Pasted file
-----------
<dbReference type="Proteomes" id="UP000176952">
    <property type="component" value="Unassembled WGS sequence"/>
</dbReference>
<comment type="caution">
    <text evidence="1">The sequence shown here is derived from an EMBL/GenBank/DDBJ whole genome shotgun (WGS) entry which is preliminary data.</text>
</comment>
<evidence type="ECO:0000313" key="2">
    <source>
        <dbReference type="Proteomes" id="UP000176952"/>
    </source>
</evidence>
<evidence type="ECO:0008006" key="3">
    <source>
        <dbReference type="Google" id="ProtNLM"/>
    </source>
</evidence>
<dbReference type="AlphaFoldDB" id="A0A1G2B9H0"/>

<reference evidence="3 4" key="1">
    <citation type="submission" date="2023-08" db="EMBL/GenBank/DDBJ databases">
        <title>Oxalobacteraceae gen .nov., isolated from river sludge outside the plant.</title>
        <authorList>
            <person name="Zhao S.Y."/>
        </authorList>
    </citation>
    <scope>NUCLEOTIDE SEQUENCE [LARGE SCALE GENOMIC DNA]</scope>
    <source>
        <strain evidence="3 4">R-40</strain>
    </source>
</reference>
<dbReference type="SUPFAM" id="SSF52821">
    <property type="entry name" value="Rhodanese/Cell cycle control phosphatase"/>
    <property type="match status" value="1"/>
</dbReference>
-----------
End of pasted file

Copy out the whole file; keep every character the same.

<dbReference type="Proteomes" id="UP000176952">
    <property type="component" value="Unassembled WGS sequence"/>
</dbReference>
<comment type="caution">
    <text evidence="1">The sequence shown here is derived from an EMBL/GenBank/DDBJ whole genome shotgun (WGS) entry which is preliminary data.</text>
</comment>
<evidence type="ECO:0000313" key="2">
    <source>
        <dbReference type="Proteomes" id="UP000176952"/>
    </source>
</evidence>
<evidence type="ECO:0008006" key="3">
    <source>
        <dbReference type="Google" id="ProtNLM"/>
    </source>
</evidence>
<dbReference type="AlphaFoldDB" id="A0A1G2B9H0"/>

<reference evidence="3 4" key="1">
    <citation type="submission" date="2023-08" db="EMBL/GenBank/DDBJ databases">
        <title>Oxalobacteraceae gen .nov., isolated from river sludge outside the plant.</title>
        <authorList>
            <person name="Zhao S.Y."/>
        </authorList>
    </citation>
    <scope>NUCLEOTIDE SEQUENCE [LARGE SCALE GENOMIC DNA]</scope>
    <source>
        <strain evidence="3 4">R-40</strain>
    </source>
</reference>
<dbReference type="SUPFAM" id="SSF52821">
    <property type="entry name" value="Rhodanese/Cell cycle control phosphatase"/>
    <property type="match status" value="1"/>
</dbReference>